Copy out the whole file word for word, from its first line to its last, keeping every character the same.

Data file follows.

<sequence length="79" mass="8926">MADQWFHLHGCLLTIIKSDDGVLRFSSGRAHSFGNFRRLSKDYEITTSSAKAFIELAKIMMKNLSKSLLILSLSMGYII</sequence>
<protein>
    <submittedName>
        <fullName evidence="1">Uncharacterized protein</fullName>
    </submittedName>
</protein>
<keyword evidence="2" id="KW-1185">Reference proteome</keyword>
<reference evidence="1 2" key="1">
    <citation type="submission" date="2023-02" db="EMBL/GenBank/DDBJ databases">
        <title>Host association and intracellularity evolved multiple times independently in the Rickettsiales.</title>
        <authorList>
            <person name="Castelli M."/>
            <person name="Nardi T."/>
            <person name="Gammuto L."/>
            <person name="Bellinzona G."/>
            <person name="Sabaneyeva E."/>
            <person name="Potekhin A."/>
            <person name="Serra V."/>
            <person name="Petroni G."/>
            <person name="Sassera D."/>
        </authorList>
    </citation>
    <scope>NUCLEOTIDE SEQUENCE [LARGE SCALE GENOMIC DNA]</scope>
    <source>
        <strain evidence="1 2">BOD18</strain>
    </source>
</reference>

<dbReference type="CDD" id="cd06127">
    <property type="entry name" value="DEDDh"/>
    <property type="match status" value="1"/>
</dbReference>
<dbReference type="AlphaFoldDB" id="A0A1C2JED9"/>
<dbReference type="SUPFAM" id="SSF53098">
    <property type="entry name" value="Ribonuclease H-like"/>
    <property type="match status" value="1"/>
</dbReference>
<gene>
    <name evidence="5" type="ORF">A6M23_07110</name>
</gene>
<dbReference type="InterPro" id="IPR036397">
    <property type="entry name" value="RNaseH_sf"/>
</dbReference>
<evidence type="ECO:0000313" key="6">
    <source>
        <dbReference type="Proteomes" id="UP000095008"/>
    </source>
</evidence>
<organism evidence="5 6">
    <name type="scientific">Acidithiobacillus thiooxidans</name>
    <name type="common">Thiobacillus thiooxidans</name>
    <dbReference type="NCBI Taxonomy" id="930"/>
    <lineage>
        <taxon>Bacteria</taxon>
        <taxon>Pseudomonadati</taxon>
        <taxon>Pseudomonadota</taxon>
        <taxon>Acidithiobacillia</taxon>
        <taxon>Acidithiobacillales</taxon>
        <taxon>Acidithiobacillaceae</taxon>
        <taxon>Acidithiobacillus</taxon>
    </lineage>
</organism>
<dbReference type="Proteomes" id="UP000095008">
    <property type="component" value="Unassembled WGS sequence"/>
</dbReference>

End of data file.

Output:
<sequence length="79" mass="8926">MADQWFHLHGCLLTIIKSDDGVLRFSSGRAHSFGNFRRLSKDYEITTSSAKAFIELAKIMMKNLSKSLLILSLSMGYII</sequence>
<protein>
    <submittedName>
        <fullName evidence="1">Uncharacterized protein</fullName>
    </submittedName>
</protein>
<keyword evidence="2" id="KW-1185">Reference proteome</keyword>
<reference evidence="1 2" key="1">
    <citation type="submission" date="2023-02" db="EMBL/GenBank/DDBJ databases">
        <title>Host association and intracellularity evolved multiple times independently in the Rickettsiales.</title>
        <authorList>
            <person name="Castelli M."/>
            <person name="Nardi T."/>
            <person name="Gammuto L."/>
            <person name="Bellinzona G."/>
            <person name="Sabaneyeva E."/>
            <person name="Potekhin A."/>
            <person name="Serra V."/>
            <person name="Petroni G."/>
            <person name="Sassera D."/>
        </authorList>
    </citation>
    <scope>NUCLEOTIDE SEQUENCE [LARGE SCALE GENOMIC DNA]</scope>
    <source>
        <strain evidence="1 2">BOD18</strain>
    </source>
</reference>

<dbReference type="CDD" id="cd06127">
    <property type="entry name" value="DEDDh"/>
    <property type="match status" value="1"/>
</dbReference>
<dbReference type="AlphaFoldDB" id="A0A1C2JED9"/>
<dbReference type="SUPFAM" id="SSF53098">
    <property type="entry name" value="Ribonuclease H-like"/>
    <property type="match status" value="1"/>
</dbReference>
<gene>
    <name evidence="5" type="ORF">A6M23_07110</name>
</gene>
<dbReference type="InterPro" id="IPR036397">
    <property type="entry name" value="RNaseH_sf"/>
</dbReference>
<evidence type="ECO:0000313" key="6">
    <source>
        <dbReference type="Proteomes" id="UP000095008"/>
    </source>
</evidence>
<organism evidence="5 6">
    <name type="scientific">Acidithiobacillus thiooxidans</name>
    <name type="common">Thiobacillus thiooxidans</name>
    <dbReference type="NCBI Taxonomy" id="930"/>
    <lineage>
        <taxon>Bacteria</taxon>
        <taxon>Pseudomonadati</taxon>
        <taxon>Pseudomonadota</taxon>
        <taxon>Acidithiobacillia</taxon>
        <taxon>Acidithiobacillales</taxon>
        <taxon>Acidithiobacillaceae</taxon>
        <taxon>Acidithiobacillus</taxon>
    </lineage>
</organism>
<dbReference type="Proteomes" id="UP000095008">
    <property type="component" value="Unassembled WGS sequence"/>
</dbReference>